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Recent research into the use of medicines in New Zealand has revealed major differences in the number of prescriptions dispensed to Māori compared with non-Māori. Using data from the Ministry of Health National Collections for all prescriptions dispensed between 1 July 2006 and 30 June 2007, disparities were identified in a number of key areas, including medicines for cardiovascular disease, infectious diseases, diabetes and respiratory conditions.1 While this data is now five years old, it remains meaningful, and is the only available analysis of gaps in the prescribing of community pharmaceuticals to date. Further details will be available in the full analysis, planned for submission for publication later this year.

To make a comparison between the prescribing for Māori compared with non-Māori, the dispensing data was adjusted to account for population differences. The Māori population has a younger age structure than the non-Māori population,2 therefore the data was adjusted for age to account for the effects of a comparatively smaller ageing Māori population. The higher rate of disease, earlier onset and poorer outcomes experienced by Māori compared with non-Māori are also well known. To account for this, the data in Figure 1 has been adjusted for "Disability Adjusted Life Years" (DALY) in Māori. These adjustments were based on the Ministry of Health 2001 New Zealand Burden of Disease Study (NZBDS),3 which quantified the years of life lost by the New Zealand population in 1996 from premature mortality and disability caused by a number of diseases.

The adjusted data in Figure 1 shows that Māori have fewer prescriptions dispensed for pharmaceuticals to treat a number of key conditions. For example, in 2006/07 180,000 fewer prescriptions for cardiovascular medicines were dispensed to Māori than would have been expected in a comparable non-Māori population. Māori are also more likely to have unfilled prescriptions - the non-filling rate is almost 1.5 times that of non-Māori aged over 15 years.4 There is also evidence that Māori and Pacific peoples do not have their treatment escalated as frequently as non-Māori/Pacific peoples. Most recently, bpacnz examined how this affects prescribing for children with asthma, which demonstrated a lower proportion of Māori and Pacific children being escalated to long-acting beta-2 agonist treatment than children of other ethnicities, despite these populations experiencing a higher rate of severe asthma.5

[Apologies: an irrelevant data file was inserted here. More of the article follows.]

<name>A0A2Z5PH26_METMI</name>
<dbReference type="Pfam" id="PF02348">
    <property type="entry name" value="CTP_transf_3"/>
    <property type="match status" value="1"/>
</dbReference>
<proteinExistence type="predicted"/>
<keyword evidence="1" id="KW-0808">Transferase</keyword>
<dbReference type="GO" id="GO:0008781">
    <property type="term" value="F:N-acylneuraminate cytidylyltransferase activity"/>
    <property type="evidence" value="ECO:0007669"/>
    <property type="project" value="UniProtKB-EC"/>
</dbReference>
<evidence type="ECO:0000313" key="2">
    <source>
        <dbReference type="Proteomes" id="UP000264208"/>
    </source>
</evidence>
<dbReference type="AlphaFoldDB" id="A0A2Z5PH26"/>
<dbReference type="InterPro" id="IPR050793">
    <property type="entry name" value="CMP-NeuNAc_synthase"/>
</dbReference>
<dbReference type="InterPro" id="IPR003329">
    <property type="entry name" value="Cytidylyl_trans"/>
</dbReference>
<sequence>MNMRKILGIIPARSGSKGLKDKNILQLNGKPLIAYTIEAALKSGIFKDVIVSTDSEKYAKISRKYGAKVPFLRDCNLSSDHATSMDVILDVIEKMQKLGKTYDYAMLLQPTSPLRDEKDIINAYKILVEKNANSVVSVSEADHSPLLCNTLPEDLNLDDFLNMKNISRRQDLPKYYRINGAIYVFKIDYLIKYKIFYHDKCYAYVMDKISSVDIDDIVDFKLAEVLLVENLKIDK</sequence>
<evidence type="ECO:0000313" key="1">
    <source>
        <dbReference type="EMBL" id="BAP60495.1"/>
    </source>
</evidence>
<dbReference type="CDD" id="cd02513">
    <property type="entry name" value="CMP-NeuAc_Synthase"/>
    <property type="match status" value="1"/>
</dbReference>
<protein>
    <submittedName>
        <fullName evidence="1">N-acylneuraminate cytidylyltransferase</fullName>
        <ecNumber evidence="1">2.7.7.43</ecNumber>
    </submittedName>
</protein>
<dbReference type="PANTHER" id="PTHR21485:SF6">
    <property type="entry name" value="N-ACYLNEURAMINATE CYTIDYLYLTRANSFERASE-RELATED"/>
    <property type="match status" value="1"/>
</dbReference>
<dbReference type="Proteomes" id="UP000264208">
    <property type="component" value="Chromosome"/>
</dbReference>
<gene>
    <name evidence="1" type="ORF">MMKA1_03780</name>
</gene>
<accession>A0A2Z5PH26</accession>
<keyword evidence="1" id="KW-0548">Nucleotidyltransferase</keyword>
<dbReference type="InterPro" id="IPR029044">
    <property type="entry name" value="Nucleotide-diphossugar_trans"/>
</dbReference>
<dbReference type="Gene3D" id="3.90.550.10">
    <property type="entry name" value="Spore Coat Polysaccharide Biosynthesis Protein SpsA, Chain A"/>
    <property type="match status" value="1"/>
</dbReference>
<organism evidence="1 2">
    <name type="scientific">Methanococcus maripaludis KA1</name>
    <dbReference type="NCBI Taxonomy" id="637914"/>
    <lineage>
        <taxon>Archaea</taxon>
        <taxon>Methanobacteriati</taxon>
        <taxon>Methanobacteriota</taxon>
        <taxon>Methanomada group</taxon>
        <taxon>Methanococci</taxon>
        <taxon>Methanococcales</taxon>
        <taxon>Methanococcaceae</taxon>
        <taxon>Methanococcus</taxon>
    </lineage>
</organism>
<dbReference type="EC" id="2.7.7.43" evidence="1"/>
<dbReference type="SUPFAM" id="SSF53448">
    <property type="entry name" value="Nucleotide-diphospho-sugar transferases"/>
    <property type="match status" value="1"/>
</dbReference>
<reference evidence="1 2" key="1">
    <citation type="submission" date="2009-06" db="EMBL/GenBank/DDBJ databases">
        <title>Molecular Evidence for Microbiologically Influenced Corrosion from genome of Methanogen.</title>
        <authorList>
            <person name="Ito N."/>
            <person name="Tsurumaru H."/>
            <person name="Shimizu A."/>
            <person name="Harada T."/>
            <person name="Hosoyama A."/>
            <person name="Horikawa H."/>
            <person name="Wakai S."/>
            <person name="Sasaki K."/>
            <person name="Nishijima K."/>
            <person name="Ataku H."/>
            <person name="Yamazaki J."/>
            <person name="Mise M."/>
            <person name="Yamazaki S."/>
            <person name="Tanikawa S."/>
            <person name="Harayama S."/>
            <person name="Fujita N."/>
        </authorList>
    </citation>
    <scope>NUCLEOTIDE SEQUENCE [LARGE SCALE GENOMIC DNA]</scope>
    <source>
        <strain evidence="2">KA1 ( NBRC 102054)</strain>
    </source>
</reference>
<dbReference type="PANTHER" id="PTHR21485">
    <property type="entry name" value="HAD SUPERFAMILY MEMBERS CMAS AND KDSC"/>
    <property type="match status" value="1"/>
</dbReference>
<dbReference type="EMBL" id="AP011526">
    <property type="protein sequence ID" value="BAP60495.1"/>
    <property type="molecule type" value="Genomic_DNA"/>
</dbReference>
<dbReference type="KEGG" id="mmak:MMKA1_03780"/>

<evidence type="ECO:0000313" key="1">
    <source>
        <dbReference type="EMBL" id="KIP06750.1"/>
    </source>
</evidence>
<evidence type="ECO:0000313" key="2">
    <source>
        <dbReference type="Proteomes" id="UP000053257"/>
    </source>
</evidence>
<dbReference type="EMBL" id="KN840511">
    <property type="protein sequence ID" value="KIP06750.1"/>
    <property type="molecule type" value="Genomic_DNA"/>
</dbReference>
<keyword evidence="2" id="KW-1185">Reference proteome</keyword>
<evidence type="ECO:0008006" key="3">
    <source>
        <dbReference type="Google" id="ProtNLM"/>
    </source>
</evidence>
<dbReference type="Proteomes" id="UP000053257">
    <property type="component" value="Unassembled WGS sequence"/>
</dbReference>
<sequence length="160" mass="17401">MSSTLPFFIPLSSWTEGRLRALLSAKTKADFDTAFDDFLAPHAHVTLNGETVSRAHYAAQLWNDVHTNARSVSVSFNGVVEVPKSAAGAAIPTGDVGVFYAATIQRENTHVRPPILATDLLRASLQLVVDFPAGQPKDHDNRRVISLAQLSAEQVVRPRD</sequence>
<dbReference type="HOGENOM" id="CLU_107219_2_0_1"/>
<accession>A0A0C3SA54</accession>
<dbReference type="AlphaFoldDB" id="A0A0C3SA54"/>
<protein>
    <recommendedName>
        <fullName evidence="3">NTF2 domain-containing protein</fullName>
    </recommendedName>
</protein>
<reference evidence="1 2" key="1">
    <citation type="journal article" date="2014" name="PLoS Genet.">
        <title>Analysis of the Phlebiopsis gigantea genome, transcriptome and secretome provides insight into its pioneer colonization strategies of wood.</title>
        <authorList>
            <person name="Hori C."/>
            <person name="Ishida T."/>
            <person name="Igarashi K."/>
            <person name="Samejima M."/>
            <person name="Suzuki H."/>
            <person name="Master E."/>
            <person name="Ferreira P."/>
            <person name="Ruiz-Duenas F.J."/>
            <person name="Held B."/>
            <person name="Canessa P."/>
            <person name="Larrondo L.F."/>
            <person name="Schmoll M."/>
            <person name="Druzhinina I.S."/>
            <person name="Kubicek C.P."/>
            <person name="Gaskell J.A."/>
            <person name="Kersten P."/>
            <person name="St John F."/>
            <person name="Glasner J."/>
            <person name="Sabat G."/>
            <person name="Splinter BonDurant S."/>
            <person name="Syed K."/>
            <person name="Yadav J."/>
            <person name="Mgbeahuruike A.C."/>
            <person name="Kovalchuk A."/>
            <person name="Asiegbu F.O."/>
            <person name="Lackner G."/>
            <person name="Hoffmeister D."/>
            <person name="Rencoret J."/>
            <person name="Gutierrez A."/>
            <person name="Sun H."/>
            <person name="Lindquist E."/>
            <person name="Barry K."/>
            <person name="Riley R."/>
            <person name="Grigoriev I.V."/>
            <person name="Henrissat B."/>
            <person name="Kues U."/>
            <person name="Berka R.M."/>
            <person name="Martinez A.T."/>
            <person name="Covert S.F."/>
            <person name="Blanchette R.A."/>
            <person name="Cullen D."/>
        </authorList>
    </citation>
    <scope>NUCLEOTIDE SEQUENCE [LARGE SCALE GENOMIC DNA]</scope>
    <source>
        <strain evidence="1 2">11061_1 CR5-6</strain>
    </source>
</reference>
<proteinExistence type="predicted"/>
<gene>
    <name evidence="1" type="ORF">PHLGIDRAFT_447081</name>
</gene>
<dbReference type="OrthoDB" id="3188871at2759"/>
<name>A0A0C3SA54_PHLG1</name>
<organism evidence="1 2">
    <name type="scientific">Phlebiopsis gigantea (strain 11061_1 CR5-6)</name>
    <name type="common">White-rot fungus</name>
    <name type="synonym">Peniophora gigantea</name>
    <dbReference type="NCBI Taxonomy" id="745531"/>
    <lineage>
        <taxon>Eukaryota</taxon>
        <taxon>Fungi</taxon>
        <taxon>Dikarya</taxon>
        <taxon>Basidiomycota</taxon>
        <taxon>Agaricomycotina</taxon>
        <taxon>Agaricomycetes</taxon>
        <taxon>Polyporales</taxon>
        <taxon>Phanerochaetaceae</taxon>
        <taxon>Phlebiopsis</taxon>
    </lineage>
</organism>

While there are limitations of the data in Figure 1, including the inability to assess potential disparity in medicine use for Pacific peoples due to a lack of specific detailed ethnicity data in the published NZBDS data,3,6 it shows that there are differences between medicines dispensed to Māori and non-Māori, after adjusting for the most important confounding factors between the populations. This raises some important issues for health professionals to consider in the management of Māori patients.

Figure 1: Deficits (–) or excesses (+) in dispensed medicines for Māori compared with non-Māori, adjusted for age and relative disease burden (DALY loss)1

Figure 1


  1. PHARMAC/Te Whaioranga. Gaps in use. 2009. Available from: (Accessed Jul, 2012).
  2. Statistics New Zealand. National ethnic population projections: 2006 (base) – 2026. Available from: (Accessed Jul, 2012).
  3. Ministry of Health. The burden of disease and injury in New Zealand. Public Health Intelligence Occasional Bulletin No. 1. 2001. Available from: Jul, 2012).
  4. Ministry of Health. Tatau Kahukura: Māori Health Chart Book 2010, 2nd Edition. Available from: (Accessed Jul, 2012).
  5. bpacnz . Data report: Prescribing for children with asthma. bpacnz , 2012. Available from: (Accessed Jul 2012).
  6. Ministry of Health. Priorities for Māori and Pacific health: evidence from epidemiology. Public Health Intelligence Occasional Bulletin No. 3. 2001. Available from: (Accessed Jul, 2012).